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Concurrent Resolution on the Budget for Fiscal Year 2013

Floor Speech

Location: Washington, DC


Mr. JORDAN. I thank the gentleman for yielding.

I just want to respond to two arguments my friend from Maryland has made in his remarks and, frankly, made the last 2 days in this debate.

First, he says we need a balanced approach. Everyone understands when Democrats talk about a balanced approach, what they mean is raising taxes now and, oh, we promise--and you can count on this promise because it's coming from politicians--we promise we will cut spending later.

I would like to point out: If it's so important to raise taxes on the American people and on certain businesses, why in the world didn't the Democrats do this just 24 months ago when they controlled all of government? In fact, they had a filibuster-proof majority in the Senate just 24 months ago. If it was so critical, why didn't you do it then? So this balanced approach is not going to fly.

The other argument they make is somehow our proposal that Mr. Garrett and his team put together, which I strongly support, that somehow it's going to hurt economic growth. Someone's got to explain to me how getting to balance in 5 years and then beginning to pay off a $16 trillion debt, a debt that is now bigger than our entire economy, bigger than our entire GDP, someone's got to explain to me how that will hurt economic growth. I actually think it will probably prevent a downgrade, unlike last summer. If we'd have adopted this budget last summer, my guess is we wouldn't have gotten a downgrade from S&P.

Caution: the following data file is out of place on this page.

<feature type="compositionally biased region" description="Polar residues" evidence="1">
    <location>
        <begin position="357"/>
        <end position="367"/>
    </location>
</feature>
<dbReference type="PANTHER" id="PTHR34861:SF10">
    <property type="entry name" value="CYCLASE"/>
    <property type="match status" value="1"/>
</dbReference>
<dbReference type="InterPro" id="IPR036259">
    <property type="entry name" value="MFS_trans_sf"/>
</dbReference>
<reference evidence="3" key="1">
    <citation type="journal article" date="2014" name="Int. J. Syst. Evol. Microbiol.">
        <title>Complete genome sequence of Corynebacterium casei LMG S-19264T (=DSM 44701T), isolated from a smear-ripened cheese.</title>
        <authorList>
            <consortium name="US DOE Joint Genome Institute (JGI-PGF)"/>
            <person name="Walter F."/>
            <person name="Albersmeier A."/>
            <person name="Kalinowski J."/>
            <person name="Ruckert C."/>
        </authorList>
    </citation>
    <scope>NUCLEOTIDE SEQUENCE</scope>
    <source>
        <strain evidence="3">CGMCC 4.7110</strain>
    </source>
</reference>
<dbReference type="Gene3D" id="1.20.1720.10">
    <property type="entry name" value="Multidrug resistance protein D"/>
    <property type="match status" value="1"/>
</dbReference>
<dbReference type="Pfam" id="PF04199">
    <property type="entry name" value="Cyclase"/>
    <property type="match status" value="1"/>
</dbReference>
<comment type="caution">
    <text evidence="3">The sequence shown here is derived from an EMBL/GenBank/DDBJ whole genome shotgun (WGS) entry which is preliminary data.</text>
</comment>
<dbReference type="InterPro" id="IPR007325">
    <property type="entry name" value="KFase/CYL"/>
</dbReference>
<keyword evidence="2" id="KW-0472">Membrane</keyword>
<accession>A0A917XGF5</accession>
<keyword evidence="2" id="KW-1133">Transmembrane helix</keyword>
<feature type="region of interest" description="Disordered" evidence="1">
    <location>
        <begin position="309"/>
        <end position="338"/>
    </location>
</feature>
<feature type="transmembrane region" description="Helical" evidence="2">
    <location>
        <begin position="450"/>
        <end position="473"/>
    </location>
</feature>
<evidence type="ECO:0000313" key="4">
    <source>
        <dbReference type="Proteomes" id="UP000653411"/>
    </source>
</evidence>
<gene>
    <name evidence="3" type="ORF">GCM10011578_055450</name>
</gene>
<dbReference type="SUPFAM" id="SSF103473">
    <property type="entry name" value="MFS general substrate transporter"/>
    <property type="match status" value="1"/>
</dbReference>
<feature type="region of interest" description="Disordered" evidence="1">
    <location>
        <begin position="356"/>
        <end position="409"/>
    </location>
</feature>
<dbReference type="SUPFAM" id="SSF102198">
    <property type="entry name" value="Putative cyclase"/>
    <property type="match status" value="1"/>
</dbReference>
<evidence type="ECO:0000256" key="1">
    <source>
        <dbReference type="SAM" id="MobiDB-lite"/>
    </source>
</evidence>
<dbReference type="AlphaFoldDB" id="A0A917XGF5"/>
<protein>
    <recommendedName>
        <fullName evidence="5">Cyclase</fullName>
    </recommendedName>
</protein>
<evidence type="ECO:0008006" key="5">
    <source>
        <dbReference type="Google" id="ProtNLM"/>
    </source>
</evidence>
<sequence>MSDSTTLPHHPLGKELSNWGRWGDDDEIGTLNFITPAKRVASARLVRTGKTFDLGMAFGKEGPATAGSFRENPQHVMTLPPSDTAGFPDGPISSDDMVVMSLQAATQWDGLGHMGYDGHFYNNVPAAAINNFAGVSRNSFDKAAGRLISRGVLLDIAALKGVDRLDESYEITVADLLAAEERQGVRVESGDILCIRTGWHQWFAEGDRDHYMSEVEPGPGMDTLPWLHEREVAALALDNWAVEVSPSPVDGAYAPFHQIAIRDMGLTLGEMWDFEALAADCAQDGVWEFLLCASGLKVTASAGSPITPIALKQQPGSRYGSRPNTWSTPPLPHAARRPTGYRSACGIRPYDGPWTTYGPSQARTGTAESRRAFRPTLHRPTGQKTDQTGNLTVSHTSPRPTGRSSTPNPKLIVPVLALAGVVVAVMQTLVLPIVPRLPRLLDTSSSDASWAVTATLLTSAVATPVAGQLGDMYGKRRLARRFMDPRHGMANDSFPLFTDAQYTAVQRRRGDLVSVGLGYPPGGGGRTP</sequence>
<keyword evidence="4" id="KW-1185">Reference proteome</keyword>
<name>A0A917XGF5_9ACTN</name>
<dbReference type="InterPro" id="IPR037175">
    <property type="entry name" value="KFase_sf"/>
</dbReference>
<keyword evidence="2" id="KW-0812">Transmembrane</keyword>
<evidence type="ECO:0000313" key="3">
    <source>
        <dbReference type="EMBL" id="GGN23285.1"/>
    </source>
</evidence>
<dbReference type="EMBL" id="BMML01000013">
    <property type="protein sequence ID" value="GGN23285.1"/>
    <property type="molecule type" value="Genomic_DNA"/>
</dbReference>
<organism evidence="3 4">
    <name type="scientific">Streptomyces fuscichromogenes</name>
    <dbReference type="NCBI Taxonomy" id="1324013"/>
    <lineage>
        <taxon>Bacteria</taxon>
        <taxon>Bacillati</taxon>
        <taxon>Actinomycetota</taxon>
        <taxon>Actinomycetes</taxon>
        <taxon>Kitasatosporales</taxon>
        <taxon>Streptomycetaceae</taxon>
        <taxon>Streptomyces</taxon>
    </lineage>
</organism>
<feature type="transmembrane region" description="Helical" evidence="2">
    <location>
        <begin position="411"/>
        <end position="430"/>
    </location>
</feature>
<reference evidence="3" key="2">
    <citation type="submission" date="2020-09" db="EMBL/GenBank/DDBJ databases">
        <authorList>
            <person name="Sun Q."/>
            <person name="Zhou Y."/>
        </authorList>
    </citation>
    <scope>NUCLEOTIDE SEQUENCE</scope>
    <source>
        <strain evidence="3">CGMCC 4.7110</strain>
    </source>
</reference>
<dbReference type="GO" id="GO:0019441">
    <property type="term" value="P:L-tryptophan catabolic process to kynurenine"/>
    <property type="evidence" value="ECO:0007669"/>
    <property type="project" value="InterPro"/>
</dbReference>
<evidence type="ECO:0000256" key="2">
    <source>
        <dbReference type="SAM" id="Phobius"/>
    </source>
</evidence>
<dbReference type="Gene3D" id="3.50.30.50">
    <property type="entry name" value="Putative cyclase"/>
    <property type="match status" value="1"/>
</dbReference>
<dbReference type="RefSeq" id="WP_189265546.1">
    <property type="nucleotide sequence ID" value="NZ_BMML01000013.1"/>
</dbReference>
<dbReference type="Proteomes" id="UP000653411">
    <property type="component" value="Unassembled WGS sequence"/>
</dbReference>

So I just want to commend the gentleman from New Jersey and his team for his hard work and make this final point.

One of the things that makes our country special is this simple phenomena: parents make sacrifices for their kids so that when they grow up they have life better than they did. They, in turn, do it for their children. And each generation in this country has done it for the next--until today.

Today, for the first time in American history, we have a political class who's living for the moment, spending for the moment, and sending the bill to the next generation. It is wrong; it is unfair; it is immoral. The only budget that's going to get us to balance in a reasonable period of time, in a commonsense period of time that the American people understand, is the budget that Mr. Garrett and his team have put together.

So I strongly support it and urge my colleagues to vote ``yes.''


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